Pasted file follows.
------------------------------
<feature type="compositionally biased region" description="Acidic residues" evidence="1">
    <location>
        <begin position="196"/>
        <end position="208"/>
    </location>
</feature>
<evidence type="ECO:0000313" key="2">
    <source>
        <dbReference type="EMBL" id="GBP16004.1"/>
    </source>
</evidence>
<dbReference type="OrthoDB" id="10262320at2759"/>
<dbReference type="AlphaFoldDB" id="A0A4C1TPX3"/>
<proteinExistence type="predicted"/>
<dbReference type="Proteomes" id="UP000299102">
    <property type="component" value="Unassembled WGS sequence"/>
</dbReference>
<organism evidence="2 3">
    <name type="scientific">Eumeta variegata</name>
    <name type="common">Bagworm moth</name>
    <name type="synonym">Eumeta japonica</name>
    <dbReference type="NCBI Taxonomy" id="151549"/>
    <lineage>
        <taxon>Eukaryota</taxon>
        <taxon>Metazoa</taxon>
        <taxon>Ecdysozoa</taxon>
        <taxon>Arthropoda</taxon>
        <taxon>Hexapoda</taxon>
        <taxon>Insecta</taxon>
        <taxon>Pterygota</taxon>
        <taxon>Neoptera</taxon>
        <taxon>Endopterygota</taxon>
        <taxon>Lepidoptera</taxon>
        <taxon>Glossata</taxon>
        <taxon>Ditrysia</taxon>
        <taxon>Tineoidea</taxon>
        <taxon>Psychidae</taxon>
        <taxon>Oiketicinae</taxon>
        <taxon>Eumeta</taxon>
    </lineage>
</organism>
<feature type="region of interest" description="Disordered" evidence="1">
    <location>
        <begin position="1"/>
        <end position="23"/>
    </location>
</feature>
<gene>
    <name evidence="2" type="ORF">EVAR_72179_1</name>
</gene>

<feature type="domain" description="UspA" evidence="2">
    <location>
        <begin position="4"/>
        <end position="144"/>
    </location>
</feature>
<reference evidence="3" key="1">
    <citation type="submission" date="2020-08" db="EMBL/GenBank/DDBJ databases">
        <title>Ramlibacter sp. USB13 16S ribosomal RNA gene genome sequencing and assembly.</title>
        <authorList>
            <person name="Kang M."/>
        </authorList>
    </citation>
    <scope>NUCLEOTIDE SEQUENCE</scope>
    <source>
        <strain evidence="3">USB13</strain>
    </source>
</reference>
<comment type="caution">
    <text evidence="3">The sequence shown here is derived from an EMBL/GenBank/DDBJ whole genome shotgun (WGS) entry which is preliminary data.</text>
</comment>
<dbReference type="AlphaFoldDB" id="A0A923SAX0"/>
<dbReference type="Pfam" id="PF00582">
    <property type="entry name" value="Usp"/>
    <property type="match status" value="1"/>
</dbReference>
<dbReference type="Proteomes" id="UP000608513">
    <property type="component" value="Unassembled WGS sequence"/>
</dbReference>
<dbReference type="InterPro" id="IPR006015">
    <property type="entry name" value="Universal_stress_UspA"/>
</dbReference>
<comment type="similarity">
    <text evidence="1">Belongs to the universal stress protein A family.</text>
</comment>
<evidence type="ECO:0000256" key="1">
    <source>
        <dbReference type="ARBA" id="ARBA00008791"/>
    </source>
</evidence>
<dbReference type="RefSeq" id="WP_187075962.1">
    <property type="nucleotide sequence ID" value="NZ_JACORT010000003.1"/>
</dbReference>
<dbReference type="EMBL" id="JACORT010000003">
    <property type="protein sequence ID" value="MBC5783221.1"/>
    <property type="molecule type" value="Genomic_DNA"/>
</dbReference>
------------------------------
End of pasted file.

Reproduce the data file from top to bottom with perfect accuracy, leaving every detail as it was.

<feature type="compositionally biased region" description="Acidic residues" evidence="1">
    <location>
        <begin position="196"/>
        <end position="208"/>
    </location>
</feature>
<evidence type="ECO:0000313" key="2">
    <source>
        <dbReference type="EMBL" id="GBP16004.1"/>
    </source>
</evidence>
<dbReference type="OrthoDB" id="10262320at2759"/>
<dbReference type="AlphaFoldDB" id="A0A4C1TPX3"/>
<proteinExistence type="predicted"/>
<dbReference type="Proteomes" id="UP000299102">
    <property type="component" value="Unassembled WGS sequence"/>
</dbReference>
<organism evidence="2 3">
    <name type="scientific">Eumeta variegata</name>
    <name type="common">Bagworm moth</name>
    <name type="synonym">Eumeta japonica</name>
    <dbReference type="NCBI Taxonomy" id="151549"/>
    <lineage>
        <taxon>Eukaryota</taxon>
        <taxon>Metazoa</taxon>
        <taxon>Ecdysozoa</taxon>
        <taxon>Arthropoda</taxon>
        <taxon>Hexapoda</taxon>
        <taxon>Insecta</taxon>
        <taxon>Pterygota</taxon>
        <taxon>Neoptera</taxon>
        <taxon>Endopterygota</taxon>
        <taxon>Lepidoptera</taxon>
        <taxon>Glossata</taxon>
        <taxon>Ditrysia</taxon>
        <taxon>Tineoidea</taxon>
        <taxon>Psychidae</taxon>
        <taxon>Oiketicinae</taxon>
        <taxon>Eumeta</taxon>
    </lineage>
</organism>
<feature type="region of interest" description="Disordered" evidence="1">
    <location>
        <begin position="1"/>
        <end position="23"/>
    </location>
</feature>
<gene>
    <name evidence="2" type="ORF">EVAR_72179_1</name>
</gene>

<feature type="domain" description="UspA" evidence="2">
    <location>
        <begin position="4"/>
        <end position="144"/>
    </location>
</feature>
<reference evidence="3" key="1">
    <citation type="submission" date="2020-08" db="EMBL/GenBank/DDBJ databases">
        <title>Ramlibacter sp. USB13 16S ribosomal RNA gene genome sequencing and assembly.</title>
        <authorList>
            <person name="Kang M."/>
        </authorList>
    </citation>
    <scope>NUCLEOTIDE SEQUENCE</scope>
    <source>
        <strain evidence="3">USB13</strain>
    </source>
</reference>
<comment type="caution">
    <text evidence="3">The sequence shown here is derived from an EMBL/GenBank/DDBJ whole genome shotgun (WGS) entry which is preliminary data.</text>
</comment>
<dbReference type="AlphaFoldDB" id="A0A923SAX0"/>
<dbReference type="Pfam" id="PF00582">
    <property type="entry name" value="Usp"/>
    <property type="match status" value="1"/>
</dbReference>
<dbReference type="Proteomes" id="UP000608513">
    <property type="component" value="Unassembled WGS sequence"/>
</dbReference>
<dbReference type="InterPro" id="IPR006015">
    <property type="entry name" value="Universal_stress_UspA"/>
</dbReference>
<comment type="similarity">
    <text evidence="1">Belongs to the universal stress protein A family.</text>
</comment>
<evidence type="ECO:0000256" key="1">
    <source>
        <dbReference type="ARBA" id="ARBA00008791"/>
    </source>
</evidence>
<dbReference type="RefSeq" id="WP_187075962.1">
    <property type="nucleotide sequence ID" value="NZ_JACORT010000003.1"/>
</dbReference>
<dbReference type="EMBL" id="JACORT010000003">
    <property type="protein sequence ID" value="MBC5783221.1"/>
    <property type="molecule type" value="Genomic_DNA"/>
</dbReference>